diamond geezer

 Sunday, March 20, 2011

Seaside postcard: Newhaven
When spring arrives and the seaside beckons, you'd probably not choose to head to Newhaven. It's a ferry port for a start. Its beach is small and pebbly. And there's Brighton ten miles up the coast, which is much more of a draw. But there's enough going on in this East Sussex town to keep you entertained for, well, a few hours.

Newhaven Harbour: Newhaven's a long-established port astride the mouth of the River Ouse (well, a River Ouse, England has so many). The river used to meander to the sea round a shingle spit, but an artificial channel put a stop to that, hence the name New Haven. This was one of the first towns in England to get a lifeboat, and there's still an orange monster tied up on the quayside near the RNLI shop. The harbour's deep enough for cross Channel ferries to berth, but the majority of river traffic now comes from motorboats using the new upmarket marina. I was pleasantly surprised to see a small trawler by the quayside, with three fishermen aboard tweaking their nets in readiness for another catch. But the sea doesn't bring prosperity to the town quite like it used to. Freight traffic's down, unemployment's up, even the Parker Pen factory has closed down. There's a giant new waste incinerator nearly completed upstream, but that won't bring as many jobs as were lost over the last few decades. Newhaven needs to stay a working town to survive, so here's hoping current investment pays off.

Newhaven Marine: Newhaven has two stations - Newhaven Town and Newhaven Harbour. Everybody uses the former, because its closest to the swing bridge across to the main side of town. The Seaford train nips from one to the other in under a minute, so there's barely any need for the second station at all. But there used to be a third, less than another minute further on, called Newhaven Marine. Holidaymakers used to pour off trains from London onto its single platform to board the ferry to Dieppe. No more. These days there are only two ferries a day, one mid morning, one late evening, so there's not the demand. The main ferry terminal has shifted, closer to the main road and to Newhaven Town. And that's left Newhaven Marine as one of the strangest, most contrary stations in the country.

Newhaven Marine really ought to have closed down by now, but hasn't quite. The last passengers used the station in August 2006, at which point the platforms were deemed unsafe and sealed off. But it's damned awkward to close down a railway service, even one that's never used, because parliamentary rules throw up all sorts of impenetrable red tape. So trains still run from Newhaven Marine, even though nobody's allowed to get on board, which notionally keeps this tiny branch line open. There's only one train each weekday evening, the 8:15 to Lewes, and it only runs in one direction. You won't find it in the timetable, and it doesn't accept passengers. Yell through the fence as much as you like, the driver won't let you on. And this charade continues, and will continue to continue, for as long it's easier to run the train than hold a public consultation on the line's closure.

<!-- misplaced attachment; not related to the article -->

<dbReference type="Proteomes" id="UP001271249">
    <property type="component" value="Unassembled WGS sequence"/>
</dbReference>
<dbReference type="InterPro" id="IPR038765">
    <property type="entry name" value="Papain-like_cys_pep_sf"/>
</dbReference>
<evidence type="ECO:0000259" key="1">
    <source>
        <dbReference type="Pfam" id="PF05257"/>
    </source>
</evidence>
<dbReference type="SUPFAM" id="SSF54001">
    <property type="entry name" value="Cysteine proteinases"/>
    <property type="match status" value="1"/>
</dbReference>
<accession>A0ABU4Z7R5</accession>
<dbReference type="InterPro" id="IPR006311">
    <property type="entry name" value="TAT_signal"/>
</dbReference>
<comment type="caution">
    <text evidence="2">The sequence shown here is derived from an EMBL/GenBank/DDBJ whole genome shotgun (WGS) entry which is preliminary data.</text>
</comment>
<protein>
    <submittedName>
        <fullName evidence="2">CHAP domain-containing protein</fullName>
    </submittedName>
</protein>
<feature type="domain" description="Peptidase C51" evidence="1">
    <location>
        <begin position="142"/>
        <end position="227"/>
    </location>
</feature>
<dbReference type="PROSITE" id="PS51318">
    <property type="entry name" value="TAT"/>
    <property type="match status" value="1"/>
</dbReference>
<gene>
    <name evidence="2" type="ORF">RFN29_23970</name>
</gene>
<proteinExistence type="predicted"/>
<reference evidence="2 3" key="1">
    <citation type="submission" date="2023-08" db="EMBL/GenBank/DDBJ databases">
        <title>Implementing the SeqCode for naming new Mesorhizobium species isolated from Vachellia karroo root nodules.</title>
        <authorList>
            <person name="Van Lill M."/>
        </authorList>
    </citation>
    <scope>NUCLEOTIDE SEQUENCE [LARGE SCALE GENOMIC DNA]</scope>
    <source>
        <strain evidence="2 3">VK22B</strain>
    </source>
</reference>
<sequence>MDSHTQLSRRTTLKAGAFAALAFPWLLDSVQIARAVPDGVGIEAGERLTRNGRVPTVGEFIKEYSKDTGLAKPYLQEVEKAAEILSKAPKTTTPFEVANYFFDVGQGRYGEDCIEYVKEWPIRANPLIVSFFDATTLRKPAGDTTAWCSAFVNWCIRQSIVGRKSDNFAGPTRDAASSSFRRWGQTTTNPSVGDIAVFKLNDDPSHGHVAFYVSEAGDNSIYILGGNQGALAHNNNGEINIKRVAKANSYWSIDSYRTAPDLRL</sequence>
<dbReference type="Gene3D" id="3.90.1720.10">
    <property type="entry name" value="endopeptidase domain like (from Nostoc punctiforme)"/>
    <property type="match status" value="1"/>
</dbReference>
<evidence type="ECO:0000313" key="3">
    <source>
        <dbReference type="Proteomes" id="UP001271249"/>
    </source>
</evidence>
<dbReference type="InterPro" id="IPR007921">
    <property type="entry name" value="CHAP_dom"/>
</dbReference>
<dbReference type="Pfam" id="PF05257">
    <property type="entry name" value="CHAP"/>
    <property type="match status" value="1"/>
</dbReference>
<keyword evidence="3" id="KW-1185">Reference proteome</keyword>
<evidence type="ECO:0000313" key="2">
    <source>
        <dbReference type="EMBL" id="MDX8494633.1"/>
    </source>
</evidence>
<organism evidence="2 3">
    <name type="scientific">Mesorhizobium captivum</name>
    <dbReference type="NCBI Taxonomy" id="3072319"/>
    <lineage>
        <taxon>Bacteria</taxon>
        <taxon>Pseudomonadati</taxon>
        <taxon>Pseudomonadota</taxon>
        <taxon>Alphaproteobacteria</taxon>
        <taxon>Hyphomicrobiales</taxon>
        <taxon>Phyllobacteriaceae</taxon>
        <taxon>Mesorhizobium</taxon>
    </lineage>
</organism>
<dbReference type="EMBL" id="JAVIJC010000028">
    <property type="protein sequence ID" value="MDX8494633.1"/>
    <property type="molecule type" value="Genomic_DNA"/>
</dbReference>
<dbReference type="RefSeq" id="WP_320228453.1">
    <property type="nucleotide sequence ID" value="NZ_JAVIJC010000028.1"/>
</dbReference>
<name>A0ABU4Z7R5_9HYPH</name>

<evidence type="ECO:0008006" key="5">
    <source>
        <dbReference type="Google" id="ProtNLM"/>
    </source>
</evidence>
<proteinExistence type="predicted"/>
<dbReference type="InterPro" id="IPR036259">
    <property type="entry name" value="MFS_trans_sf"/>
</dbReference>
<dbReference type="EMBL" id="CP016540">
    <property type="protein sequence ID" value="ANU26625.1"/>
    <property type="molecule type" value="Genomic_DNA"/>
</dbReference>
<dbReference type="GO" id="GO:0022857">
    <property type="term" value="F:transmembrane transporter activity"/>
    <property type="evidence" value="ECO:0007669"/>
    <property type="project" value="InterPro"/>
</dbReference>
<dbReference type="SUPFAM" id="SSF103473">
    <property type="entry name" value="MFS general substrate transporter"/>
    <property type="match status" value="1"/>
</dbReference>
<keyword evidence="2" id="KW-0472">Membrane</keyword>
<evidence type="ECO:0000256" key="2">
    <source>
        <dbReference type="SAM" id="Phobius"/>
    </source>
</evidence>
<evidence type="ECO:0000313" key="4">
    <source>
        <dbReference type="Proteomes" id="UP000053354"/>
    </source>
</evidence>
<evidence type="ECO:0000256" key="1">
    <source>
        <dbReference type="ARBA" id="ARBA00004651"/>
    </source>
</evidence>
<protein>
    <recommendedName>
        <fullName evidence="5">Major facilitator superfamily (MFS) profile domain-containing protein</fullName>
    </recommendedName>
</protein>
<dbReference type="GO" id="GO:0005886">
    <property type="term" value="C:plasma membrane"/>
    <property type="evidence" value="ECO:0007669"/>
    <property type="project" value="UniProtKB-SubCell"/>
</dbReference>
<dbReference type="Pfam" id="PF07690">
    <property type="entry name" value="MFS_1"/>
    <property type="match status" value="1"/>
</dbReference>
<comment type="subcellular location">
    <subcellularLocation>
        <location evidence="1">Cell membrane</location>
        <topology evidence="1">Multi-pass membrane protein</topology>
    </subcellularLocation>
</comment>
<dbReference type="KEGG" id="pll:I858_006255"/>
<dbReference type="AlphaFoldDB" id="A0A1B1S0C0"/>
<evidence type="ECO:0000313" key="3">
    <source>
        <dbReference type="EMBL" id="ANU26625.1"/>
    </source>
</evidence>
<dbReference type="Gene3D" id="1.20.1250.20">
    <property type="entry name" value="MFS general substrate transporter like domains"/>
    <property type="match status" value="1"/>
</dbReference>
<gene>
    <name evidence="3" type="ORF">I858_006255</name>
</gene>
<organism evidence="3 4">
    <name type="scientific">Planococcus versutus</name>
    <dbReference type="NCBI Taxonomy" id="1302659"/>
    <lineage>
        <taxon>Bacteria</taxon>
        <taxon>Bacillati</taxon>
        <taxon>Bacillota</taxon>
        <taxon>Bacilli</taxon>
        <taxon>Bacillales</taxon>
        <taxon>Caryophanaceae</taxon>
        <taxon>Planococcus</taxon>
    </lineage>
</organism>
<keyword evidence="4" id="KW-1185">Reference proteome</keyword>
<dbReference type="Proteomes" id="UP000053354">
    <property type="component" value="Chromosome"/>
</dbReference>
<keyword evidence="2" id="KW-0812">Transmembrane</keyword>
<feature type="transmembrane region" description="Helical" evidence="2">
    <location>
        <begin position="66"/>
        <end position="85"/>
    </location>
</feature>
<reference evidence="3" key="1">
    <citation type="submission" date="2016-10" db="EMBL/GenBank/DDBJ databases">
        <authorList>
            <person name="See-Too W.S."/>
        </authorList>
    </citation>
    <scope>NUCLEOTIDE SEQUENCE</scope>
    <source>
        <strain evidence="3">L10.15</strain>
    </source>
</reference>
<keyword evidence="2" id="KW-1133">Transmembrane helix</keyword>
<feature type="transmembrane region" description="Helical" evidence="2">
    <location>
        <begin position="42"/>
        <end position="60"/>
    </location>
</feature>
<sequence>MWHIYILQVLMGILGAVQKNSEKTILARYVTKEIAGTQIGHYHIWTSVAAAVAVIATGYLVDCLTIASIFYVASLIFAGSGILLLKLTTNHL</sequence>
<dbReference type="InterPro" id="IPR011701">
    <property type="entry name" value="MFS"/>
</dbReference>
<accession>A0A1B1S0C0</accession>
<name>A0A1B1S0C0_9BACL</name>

I arrived in town at Newhaven Harbour, one stop past the busy Newhaven Town. Only two of us got off the train, both seemingly more interested in local transport peculiarities than nipping over to France. From the footbridge there was a good view of the regular tracks taken veering off towards Seaford, and the ghost railway running straight ahead into oblivion. It's only a couple of minutes walk, via the nearby level crossing, to the abandoned Transmanche Ferries terminal. You'd have to be really heavily laden with luggage not to be able to manage this walk, not that anyone with luggage comes this way any more. Peer across the tracks and there's the mothballed platform, empty but for a couple of old signs (mmm, Network SouthEast) and the odd pigeon. The station canopy's seen better days, and it's the supposedly perilous state of this roof which has been used as an excuse to end passenger services.

Never fear, if you're really keen to make a journey from Newhaven Marine there's a sign outside suggesting that you call for a complimentary taxi. One problem, you have to be in possession of a ticket from Newhaven Marine, and nobody sells those. I would direct you to a Radio 4 documentary on the subject, in which the presenter actually manages to wheedle a cab ride out of Network Rail, but that's no longer accessible. It's ludicrous, but Newhaven Marine station remains on an administrative life support machine, and nobody quite has the nerve to turn it off.

Since I wrote this, Geoff and Vicki have been down to Newhaven Marine and encountered the daily ghost train. Their excellent video report is here.

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